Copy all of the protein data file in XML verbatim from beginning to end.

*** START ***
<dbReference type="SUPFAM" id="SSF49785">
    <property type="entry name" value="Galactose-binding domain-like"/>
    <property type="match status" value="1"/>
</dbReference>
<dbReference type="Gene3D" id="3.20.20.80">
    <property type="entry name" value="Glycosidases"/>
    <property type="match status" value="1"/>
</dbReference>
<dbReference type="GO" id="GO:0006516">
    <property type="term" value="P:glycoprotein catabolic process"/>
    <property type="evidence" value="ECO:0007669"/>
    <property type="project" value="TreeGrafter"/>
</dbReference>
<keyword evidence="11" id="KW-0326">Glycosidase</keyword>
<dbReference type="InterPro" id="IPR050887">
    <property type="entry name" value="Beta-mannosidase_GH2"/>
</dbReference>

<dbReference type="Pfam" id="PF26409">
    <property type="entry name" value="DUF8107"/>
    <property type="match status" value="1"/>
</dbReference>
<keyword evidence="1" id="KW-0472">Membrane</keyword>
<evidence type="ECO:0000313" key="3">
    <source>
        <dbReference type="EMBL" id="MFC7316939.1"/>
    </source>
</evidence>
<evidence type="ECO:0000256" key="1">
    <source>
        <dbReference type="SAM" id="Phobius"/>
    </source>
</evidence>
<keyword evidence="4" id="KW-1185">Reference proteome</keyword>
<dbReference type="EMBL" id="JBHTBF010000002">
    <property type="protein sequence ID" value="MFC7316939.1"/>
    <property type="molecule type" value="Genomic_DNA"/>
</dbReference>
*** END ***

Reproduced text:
<dbReference type="SUPFAM" id="SSF49785">
    <property type="entry name" value="Galactose-binding domain-like"/>
    <property type="match status" value="1"/>
</dbReference>
<dbReference type="Gene3D" id="3.20.20.80">
    <property type="entry name" value="Glycosidases"/>
    <property type="match status" value="1"/>
</dbReference>
<dbReference type="GO" id="GO:0006516">
    <property type="term" value="P:glycoprotein catabolic process"/>
    <property type="evidence" value="ECO:0007669"/>
    <property type="project" value="TreeGrafter"/>
</dbReference>
<keyword evidence="11" id="KW-0326">Glycosidase</keyword>
<dbReference type="InterPro" id="IPR050887">
    <property type="entry name" value="Beta-mannosidase_GH2"/>
</dbReference>

<dbReference type="Pfam" id="PF26409">
    <property type="entry name" value="DUF8107"/>
    <property type="match status" value="1"/>
</dbReference>
<keyword evidence="1" id="KW-0472">Membrane</keyword>
<evidence type="ECO:0000313" key="3">
    <source>
        <dbReference type="EMBL" id="MFC7316939.1"/>
    </source>
</evidence>
<evidence type="ECO:0000256" key="1">
    <source>
        <dbReference type="SAM" id="Phobius"/>
    </source>
</evidence>
<keyword evidence="4" id="KW-1185">Reference proteome</keyword>
<dbReference type="EMBL" id="JBHTBF010000002">
    <property type="protein sequence ID" value="MFC7316939.1"/>
    <property type="molecule type" value="Genomic_DNA"/>
</dbReference>